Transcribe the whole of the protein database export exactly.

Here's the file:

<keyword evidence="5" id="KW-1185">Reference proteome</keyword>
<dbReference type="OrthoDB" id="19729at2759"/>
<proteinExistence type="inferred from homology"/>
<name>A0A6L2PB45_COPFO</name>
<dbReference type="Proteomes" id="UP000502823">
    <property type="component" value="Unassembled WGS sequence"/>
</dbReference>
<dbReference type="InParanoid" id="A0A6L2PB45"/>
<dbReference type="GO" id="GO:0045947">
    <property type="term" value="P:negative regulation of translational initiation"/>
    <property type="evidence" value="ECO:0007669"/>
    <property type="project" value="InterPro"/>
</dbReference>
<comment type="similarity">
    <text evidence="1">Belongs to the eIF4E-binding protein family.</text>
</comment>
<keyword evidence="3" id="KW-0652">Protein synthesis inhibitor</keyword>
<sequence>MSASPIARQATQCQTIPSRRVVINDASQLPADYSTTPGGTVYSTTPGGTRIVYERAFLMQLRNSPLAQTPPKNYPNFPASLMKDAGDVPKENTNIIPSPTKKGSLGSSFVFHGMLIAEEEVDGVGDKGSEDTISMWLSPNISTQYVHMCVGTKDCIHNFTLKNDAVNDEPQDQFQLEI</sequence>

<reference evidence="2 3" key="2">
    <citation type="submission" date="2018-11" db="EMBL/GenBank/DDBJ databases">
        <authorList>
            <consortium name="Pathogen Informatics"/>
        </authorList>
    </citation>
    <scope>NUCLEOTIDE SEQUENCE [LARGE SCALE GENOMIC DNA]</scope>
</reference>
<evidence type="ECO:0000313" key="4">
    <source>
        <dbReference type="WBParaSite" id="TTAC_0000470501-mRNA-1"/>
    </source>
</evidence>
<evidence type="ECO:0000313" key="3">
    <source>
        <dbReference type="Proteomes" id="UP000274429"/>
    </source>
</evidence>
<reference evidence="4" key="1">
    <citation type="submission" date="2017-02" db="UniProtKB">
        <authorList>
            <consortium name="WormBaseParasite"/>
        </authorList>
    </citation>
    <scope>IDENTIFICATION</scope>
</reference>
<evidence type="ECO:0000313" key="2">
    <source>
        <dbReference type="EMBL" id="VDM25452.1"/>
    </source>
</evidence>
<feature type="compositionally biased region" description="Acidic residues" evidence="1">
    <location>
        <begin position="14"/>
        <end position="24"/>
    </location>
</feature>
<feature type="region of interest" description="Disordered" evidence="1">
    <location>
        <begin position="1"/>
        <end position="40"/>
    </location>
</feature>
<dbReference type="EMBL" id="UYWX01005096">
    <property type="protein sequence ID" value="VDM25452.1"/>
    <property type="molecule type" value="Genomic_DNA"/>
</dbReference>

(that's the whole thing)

<keyword evidence="5" id="KW-1185">Reference proteome</keyword>
<dbReference type="OrthoDB" id="19729at2759"/>
<proteinExistence type="inferred from homology"/>
<name>A0A6L2PB45_COPFO</name>
<dbReference type="Proteomes" id="UP000502823">
    <property type="component" value="Unassembled WGS sequence"/>
</dbReference>
<dbReference type="InParanoid" id="A0A6L2PB45"/>
<dbReference type="GO" id="GO:0045947">
    <property type="term" value="P:negative regulation of translational initiation"/>
    <property type="evidence" value="ECO:0007669"/>
    <property type="project" value="InterPro"/>
</dbReference>
<comment type="similarity">
    <text evidence="1">Belongs to the eIF4E-binding protein family.</text>
</comment>
<keyword evidence="3" id="KW-0652">Protein synthesis inhibitor</keyword>
<sequence>MSASPIARQATQCQTIPSRRVVINDASQLPADYSTTPGGTVYSTTPGGTRIVYERAFLMQLRNSPLAQTPPKNYPNFPASLMKDAGDVPKENTNIIPSPTKKGSLGSSFVFHGMLIAEEEVDGVGDKGSEDTISMWLSPNISTQYVHMCVGTKDCIHNFTLKNDAVNDEPQDQFQLEI</sequence>

<reference evidence="2 3" key="2">
    <citation type="submission" date="2018-11" db="EMBL/GenBank/DDBJ databases">
        <authorList>
            <consortium name="Pathogen Informatics"/>
        </authorList>
    </citation>
    <scope>NUCLEOTIDE SEQUENCE [LARGE SCALE GENOMIC DNA]</scope>
</reference>
<evidence type="ECO:0000313" key="4">
    <source>
        <dbReference type="WBParaSite" id="TTAC_0000470501-mRNA-1"/>
    </source>
</evidence>
<evidence type="ECO:0000313" key="3">
    <source>
        <dbReference type="Proteomes" id="UP000274429"/>
    </source>
</evidence>
<reference evidence="4" key="1">
    <citation type="submission" date="2017-02" db="UniProtKB">
        <authorList>
            <consortium name="WormBaseParasite"/>
        </authorList>
    </citation>
    <scope>IDENTIFICATION</scope>
</reference>
<evidence type="ECO:0000313" key="2">
    <source>
        <dbReference type="EMBL" id="VDM25452.1"/>
    </source>
</evidence>
<feature type="compositionally biased region" description="Acidic residues" evidence="1">
    <location>
        <begin position="14"/>
        <end position="24"/>
    </location>
</feature>
<feature type="region of interest" description="Disordered" evidence="1">
    <location>
        <begin position="1"/>
        <end position="40"/>
    </location>
</feature>
<dbReference type="EMBL" id="UYWX01005096">
    <property type="protein sequence ID" value="VDM25452.1"/>
    <property type="molecule type" value="Genomic_DNA"/>
</dbReference>